Formation Fluid Pressure or Pore Pressure

The formation fluid pressure, or pore pressure, is the pressure exerted by the fluids within the formations being drilled. The sedimentary rocks, which are of primary importance in the search for, and development of oilfields, contain fluid due to their mode of formation. Most sedimentary rocks are formed as accumulations of rock debris or organic material, underwater. Since over two thirds of the earth’s surface is covered with oceans, the vast majority of sedimentary rocks are laid down as marine sediments in the shallow seas around the land areas.
In general, areas of the earth’s surface which are above sea level are affected by the processes of erosion (breaking up and wearing down of the land masses). The debris is washed down into the shallow sea basins where it settles out onto the sea floor, the coarser material generally settling out closer to the shore than the fine silts and clays.

Sedimentary Process For Formation Fluid pressure

Explanation  Sedimentary Process For Formation Fluid Pressure

This process may continue for long periods as the earth’s surface slowly moves, some areas being pushed up to provide fresh surfaces for erosion, with adjacent sea basins slowly deepening to allow great lengths of sediment to build up. Thus sedimentary rocks contain water, usually sea-water, as an integral part of their make-up. As the depth of sediment increases, the rocks are compacted, squeezing water out. The water contained within the rocks becomes progressively more salty as the relatively small molecules of water move through the pore spaces of the rock, while the larger salt molecule is retained. The result of this is that the formation fluid pressure, or pore pressure, exerted by the water in a normal, open, sedimentary sequence is equivalent to that Produced by a free-standing column of salt water, which is rather saltier and heavier than typical sea water. An average figure for normal formation pressure gradient in marine basin sediment determined some years ago in the U.S. Gulf Coast area is 0.465 psi/foot. This is the pressure gradient produced by a column of water of approximately 100,000 ppm chloride. In comparison, a typical value for seawater is 23,000 ppm chloride.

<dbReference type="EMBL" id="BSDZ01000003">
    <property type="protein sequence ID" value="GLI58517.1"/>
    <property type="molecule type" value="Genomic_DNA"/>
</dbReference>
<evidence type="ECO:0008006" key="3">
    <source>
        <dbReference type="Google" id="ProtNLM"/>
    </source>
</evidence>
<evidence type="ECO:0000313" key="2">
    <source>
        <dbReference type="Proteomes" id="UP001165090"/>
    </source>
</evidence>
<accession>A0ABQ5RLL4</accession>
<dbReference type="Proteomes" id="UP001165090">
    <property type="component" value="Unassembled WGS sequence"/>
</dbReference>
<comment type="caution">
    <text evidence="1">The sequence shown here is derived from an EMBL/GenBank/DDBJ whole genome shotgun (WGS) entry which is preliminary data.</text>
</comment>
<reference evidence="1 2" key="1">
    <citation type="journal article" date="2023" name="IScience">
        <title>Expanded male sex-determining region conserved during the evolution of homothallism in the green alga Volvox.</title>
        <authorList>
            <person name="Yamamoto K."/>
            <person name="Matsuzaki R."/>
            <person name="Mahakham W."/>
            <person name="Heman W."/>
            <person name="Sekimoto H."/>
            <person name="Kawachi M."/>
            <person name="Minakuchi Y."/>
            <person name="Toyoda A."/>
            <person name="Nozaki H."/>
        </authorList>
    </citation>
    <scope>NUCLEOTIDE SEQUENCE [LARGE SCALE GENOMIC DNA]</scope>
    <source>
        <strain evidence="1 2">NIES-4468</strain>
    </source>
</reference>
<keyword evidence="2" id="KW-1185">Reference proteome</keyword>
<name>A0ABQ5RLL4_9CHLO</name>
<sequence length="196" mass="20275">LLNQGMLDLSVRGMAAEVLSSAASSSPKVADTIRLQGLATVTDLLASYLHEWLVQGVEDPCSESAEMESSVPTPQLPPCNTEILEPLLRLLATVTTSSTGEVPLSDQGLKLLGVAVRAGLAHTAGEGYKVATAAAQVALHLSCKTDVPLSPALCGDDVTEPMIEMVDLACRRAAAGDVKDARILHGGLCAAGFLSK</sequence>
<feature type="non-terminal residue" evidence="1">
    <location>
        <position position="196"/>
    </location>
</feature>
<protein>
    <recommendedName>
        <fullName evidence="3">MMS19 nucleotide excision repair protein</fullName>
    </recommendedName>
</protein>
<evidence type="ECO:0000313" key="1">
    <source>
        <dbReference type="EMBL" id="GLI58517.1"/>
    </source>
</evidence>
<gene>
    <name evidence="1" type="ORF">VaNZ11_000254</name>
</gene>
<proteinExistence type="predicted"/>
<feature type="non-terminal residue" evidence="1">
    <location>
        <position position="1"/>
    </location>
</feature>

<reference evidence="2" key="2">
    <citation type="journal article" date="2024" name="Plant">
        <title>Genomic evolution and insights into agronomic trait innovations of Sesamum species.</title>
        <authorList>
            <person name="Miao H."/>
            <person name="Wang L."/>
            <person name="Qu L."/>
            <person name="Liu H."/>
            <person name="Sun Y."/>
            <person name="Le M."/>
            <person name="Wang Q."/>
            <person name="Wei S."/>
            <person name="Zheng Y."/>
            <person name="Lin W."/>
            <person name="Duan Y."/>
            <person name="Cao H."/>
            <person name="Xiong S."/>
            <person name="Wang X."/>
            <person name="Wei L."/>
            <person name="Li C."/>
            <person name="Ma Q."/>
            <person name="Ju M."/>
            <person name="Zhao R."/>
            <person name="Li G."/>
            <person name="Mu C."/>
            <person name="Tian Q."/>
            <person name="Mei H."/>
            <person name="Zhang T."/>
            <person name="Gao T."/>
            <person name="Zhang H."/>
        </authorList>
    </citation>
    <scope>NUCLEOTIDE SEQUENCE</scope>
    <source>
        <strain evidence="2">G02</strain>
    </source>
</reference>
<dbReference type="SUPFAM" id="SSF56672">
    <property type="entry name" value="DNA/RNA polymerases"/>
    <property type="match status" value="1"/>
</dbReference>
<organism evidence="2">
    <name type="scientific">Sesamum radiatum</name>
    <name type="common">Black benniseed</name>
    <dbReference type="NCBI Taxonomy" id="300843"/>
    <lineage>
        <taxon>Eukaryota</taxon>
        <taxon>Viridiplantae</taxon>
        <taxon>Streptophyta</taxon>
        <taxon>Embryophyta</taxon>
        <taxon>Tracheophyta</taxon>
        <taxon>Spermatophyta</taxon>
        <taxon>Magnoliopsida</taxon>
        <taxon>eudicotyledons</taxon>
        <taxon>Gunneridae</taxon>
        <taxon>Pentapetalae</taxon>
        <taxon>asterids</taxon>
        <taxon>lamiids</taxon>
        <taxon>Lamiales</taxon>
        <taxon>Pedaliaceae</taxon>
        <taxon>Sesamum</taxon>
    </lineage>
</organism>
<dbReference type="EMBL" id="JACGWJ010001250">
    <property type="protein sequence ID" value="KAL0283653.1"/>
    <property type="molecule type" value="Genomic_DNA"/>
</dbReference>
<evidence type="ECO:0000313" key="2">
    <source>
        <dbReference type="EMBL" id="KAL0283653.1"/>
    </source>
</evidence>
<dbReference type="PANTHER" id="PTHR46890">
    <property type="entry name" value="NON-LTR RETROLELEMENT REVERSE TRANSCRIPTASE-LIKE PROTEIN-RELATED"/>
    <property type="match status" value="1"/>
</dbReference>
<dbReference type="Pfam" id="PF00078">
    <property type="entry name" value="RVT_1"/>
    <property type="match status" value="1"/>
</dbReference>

This gradient of 0.465 psi/foot or, expressed as an equivalent mud weight, 8.94 ppg is generally accepted as a representative figure for normal pore pressures in marine basins. There is some evidence that, worldwide, this figure is a little on the high side and evidence in  the North Sea generally supports this view. Overall, this results in a slight over-estimate of  anticipated pressure which is the safer option. Thanks for reading  formation fluid pressure or pore pressure find more article for drilling engineering on our site and bookmark this site by type ctrl + D.





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